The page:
Aaron’s Performance of Signs and People’s Response to It

Two Intriguing Things about the Story in the last section of Exodus 4

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1. The first thing I want to talk about is the significance of Aaron in the last section of Ex 4. No one is like Moses before and since, but he appeared and disappeared pretty quickly. Unlike Moses, however, the house of Aaron, as priests, had played important roles throughout the history of Israel. But how do we know Aaron is such an important person? There should be some passages that promote Aaron’s importance so that later readers would accept that his descendants should occupy the position of the high priest. The last section of Ex 4 is one of those texts.

So How great is Aaron? According to Ex 4:27, the Lord suddenly speaks directly to Aaron to let him go out and meet Moses coming from Midian. When Moses first heard the Lord’s voice from the burning bush, he did not obey it. But Aaron immediately follows the voice. With Aaron’s help, Moses, who had been away from the people of Israel, could get into the land of Egypt and meet Israel’s leaders. So Aaron is one to whom God speaks directly and who listens to the voice without questioning. And Aaron helped Moses come back to Egypt.

When Moses met the leaders of Israel, he didn’t do much. It was Aaron who did everything. He explained what Moses experienced in Midian, and it was also Aaron who performed signs and wonders to convince the people that Israel should get out of Egypt. Somewhat strange here is that he performed the signs in front of the people, not just before the leaders, though Ex 4:29 indicates that Aaron summoned the leaders to assemble a meeting. It might have been better if the text had fully narrated who attended the meeting, but we can understand such missing details. So it is not a big deal. But what is so strange about the event is that it was Aaron, not Moses, who performed the signs. He didn’t experience the burning bush, the wondrous transformation of his staff into a snake, and the outbreak and cure of his leprous hand. Aaron just heard that Moses experienced those events. Nevertheless, in the assembly, Aaron didn’t just introduce Moses to the people and the leaders. But he actually represented God and even performed the sings, which were precisely the roles that Moses was supposed to play. So Aaron’s is not just Moses’s assistant here, but he is the leading figure. We can’t know what exactly happened in the actual history, but the author/editor of the passage certainly wanted to promote Aaron’s position in Israel.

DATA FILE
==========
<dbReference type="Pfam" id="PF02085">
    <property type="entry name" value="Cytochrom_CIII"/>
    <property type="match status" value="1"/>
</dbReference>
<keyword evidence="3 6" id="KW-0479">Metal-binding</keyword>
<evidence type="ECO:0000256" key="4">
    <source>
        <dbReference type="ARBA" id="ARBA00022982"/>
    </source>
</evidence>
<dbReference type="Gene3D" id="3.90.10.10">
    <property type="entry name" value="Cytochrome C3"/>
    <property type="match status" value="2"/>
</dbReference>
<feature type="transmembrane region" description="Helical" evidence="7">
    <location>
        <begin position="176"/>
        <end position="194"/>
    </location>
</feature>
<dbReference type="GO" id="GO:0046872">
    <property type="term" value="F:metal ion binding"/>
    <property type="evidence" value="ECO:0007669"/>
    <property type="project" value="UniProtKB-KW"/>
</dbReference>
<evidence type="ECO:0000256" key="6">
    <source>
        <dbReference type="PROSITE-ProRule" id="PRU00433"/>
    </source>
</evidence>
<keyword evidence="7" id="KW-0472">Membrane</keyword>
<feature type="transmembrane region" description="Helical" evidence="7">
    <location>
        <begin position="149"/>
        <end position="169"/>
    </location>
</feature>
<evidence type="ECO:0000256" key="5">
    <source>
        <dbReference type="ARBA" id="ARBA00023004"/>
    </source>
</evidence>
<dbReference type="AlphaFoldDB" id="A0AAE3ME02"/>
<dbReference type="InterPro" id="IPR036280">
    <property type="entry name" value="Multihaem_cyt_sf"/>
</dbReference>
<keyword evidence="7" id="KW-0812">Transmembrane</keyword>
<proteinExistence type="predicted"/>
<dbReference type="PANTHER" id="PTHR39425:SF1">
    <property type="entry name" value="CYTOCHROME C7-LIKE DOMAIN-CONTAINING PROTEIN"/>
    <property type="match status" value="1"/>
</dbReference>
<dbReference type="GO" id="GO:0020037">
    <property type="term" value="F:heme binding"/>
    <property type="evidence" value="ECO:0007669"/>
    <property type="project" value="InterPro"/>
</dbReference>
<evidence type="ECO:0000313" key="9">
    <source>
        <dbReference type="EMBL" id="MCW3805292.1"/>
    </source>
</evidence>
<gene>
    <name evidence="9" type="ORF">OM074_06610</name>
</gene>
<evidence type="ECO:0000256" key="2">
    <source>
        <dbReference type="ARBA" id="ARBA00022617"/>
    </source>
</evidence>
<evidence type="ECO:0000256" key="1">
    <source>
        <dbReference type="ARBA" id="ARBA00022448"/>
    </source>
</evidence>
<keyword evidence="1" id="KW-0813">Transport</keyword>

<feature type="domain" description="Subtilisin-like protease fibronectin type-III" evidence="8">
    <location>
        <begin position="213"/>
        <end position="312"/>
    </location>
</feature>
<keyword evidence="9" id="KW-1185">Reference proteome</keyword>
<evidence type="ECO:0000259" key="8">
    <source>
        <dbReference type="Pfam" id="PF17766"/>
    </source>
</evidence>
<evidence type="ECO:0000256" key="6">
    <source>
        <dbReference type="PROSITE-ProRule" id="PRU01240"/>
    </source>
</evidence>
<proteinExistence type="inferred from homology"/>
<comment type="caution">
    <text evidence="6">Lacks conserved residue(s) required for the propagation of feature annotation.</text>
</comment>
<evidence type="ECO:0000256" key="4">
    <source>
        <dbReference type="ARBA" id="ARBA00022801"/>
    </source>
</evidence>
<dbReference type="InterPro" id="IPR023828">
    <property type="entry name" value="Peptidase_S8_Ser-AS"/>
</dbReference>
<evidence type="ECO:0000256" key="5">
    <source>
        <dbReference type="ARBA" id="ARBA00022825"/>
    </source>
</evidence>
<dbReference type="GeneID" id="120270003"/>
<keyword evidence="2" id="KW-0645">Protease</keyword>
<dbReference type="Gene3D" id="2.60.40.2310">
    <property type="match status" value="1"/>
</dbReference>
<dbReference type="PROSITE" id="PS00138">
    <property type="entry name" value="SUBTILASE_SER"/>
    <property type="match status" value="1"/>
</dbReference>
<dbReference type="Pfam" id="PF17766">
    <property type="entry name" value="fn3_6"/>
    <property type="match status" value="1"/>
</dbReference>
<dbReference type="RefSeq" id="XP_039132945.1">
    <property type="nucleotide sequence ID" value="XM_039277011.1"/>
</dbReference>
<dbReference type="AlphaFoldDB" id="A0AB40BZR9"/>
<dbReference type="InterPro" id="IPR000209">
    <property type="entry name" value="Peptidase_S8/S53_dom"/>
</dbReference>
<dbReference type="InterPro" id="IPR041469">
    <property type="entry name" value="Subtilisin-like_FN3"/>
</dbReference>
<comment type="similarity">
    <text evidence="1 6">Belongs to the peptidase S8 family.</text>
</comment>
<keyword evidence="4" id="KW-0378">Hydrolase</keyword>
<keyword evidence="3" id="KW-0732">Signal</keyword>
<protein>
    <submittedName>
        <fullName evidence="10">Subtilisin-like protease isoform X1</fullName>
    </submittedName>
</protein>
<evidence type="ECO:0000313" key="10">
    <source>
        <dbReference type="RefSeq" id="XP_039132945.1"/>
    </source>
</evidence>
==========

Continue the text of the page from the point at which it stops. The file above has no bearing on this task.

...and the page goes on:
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2. The second item to talk about is the people’s response to Aaron. After Aaron’s signs, the people of Israel believed (what Aaron said perhaps). When the people heard and learned that the Lord came to them and saw their sufferings, they bowed down and worshiped the Lord. The people seemed prepared to follow Aaron and Moses. But, as we know very well, Israelites are not that sincere in the story of the Bible. So we know that the people’s positive response to Aaron in Ex 4 is only the beginning of their betrayal. When Moses and Aaron first talked to Pharaoh to let the people go, Pharaoh didn’t listen to them and exploited the people harder. Then the people, who seemed prepared to follow Moses and Aaron, took a sudden turn and wished Moses and Aaron God’s judgment (Ex 5:21). They showed an immediate emotional response when they saw the signs. Likewise, when Pharaoh imposed more labor on them, they also showed a quick emotional response. But this time, their response was negative. They complained to Moses and Aaron as if they had never observed Aaron’s signs or as if they had never believed in the Lord. This is the cycle that Israelites display throughout the entire journey of Exodus. The lesson of the passage is that what we should follow is not our emotions, because emotions change and fluctuate all the time. The passage makes us think what faith should be like.

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